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Why do Patients Suddenly Take Turn for the Worse?

RWJF Faculty Scholars Grant Designed to Study Cause

BOSTON - Michael D. Howell, MD, MPH, Director of Critical Care Quality at Beth Israel Deaconess Medical Center, has been accepted into the prestigious Robert Wood Johnson Foundation Physician Faculty Scholars Program, one of 20 physicians nationally and the only one in Massachusetts to participate in the program.

Howell's project, "Preventing the Need for Rescue Care: Averting Acute Inpatient Decompensations," is an extension of his work on the Triggers Program, BIDMC's model for rapid response multidisciplinary teams that quickly assess and treat potentially declining patients on the medical or surgical units. Prior to becoming unstable, patients will give off certain signals to warn their condition may be deteriorating.

His new research also focuses on inpatients in non-intensive care units. Because these patients are generally perceived to be healthier than ICU patients, they are usually monitored less closely than patients in intensive care units. However, they are still at risk for suddenly becoming critically ill. When this happens, even with programs such as Rapid Response Teams, non-ICU patients who have acute decompensations can have in-hospital mortality rates as high as 24 percent, according to some studies.

"This grant will provide substantial support over the next three academic years to develop a thoughtful, predictive approach to try to prevent acute inpatient decompensations," Howell said. "In addition to funding, the program also provides close connections to key national leaders in clinical and quality improvement research."

The $300,000 grant will fund Howell's work from July 1, 2009 until the end of June 2012. The Foundation provides funding, mentoring and dedicated time for scholars to conduct their research. Howell's project seeks to create an algorithm that will predict a patient's risk and then match that risk with an individualized system of care aimed at decreasing the number of patients who require emergent, reactive treatment.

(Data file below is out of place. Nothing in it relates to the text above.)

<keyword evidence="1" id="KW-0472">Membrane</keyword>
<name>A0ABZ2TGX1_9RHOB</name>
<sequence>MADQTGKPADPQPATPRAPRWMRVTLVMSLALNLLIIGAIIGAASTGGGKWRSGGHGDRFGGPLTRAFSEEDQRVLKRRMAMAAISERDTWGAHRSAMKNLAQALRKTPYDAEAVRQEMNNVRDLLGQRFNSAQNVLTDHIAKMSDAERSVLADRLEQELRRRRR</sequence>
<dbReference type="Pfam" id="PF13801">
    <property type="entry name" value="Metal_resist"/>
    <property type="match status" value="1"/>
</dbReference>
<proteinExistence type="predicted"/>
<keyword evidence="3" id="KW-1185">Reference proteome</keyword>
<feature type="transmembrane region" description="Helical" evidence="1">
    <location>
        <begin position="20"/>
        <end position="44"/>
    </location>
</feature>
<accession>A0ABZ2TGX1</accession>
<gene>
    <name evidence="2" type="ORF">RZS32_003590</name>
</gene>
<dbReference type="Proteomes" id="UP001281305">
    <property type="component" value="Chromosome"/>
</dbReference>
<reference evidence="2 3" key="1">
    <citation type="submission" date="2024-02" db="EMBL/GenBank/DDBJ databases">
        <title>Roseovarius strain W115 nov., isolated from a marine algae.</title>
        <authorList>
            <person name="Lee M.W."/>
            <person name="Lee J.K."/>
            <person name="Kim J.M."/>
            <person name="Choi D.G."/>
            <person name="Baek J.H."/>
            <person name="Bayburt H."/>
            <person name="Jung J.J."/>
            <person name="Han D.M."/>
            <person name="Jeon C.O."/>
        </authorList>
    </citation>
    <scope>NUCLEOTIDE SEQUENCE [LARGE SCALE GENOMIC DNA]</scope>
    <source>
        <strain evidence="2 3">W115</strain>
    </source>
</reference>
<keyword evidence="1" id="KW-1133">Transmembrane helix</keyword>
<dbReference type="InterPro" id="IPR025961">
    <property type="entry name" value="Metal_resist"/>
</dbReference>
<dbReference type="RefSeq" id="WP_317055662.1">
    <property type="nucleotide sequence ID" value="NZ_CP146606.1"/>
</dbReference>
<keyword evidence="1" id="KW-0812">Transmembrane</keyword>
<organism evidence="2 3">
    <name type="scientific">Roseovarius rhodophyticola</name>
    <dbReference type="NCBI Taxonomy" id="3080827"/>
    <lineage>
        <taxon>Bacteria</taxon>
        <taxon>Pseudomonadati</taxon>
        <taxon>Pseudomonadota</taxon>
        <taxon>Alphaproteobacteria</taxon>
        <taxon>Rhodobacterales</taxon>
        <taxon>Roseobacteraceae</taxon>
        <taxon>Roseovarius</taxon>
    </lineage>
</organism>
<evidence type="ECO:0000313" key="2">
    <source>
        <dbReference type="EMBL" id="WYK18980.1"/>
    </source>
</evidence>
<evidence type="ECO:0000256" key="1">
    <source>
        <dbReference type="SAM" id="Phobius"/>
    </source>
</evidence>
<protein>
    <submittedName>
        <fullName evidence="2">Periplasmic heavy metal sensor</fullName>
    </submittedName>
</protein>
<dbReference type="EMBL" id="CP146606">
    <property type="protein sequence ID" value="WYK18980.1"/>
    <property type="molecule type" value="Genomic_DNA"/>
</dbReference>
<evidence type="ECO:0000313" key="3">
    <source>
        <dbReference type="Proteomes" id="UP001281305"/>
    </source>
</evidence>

The project's first goal is to develop a clinical prediction rule that estimates a patient's future need for emergent, reactive inpatient care. Howell will then focus on designing a system of care that will match the patient's risk as identified through the clinical prediction rule. This may include adjusting clinical care intensity through increased monitoring, more intense clinical resource allocation for sicker patients, or adjusting the nurse to patient ratio. Physicians could also be asked to make more frequent rounds, enabling earlier interventions to prevent patient decompensations.

Once a rule and system of care are developed, Howell will assess the impact of clinical implementation.

"At BIDMC, we've seen really tremendous results from our Triggers Program," Howell said. "Now, we're focusing on what's next: how to prevent the need for Triggers, and I feel exceptionally fortunate to have this opportunity over the next few years."

Beth Israel Deaconess Medical Center is a patient care, teaching and research affiliate of Harvard Medical School, and consistently ranks among the top four in National Institutes of Health funding among independent hospitals nationwide. BIDMC is clinically affiliated with the Joslin Diabetes Center and is a research partner of Dana-Farber/Harvard Cancer Center. BIDMC is the official hospital of the Boston Red Sox. For more information, visit www.bidmc.org .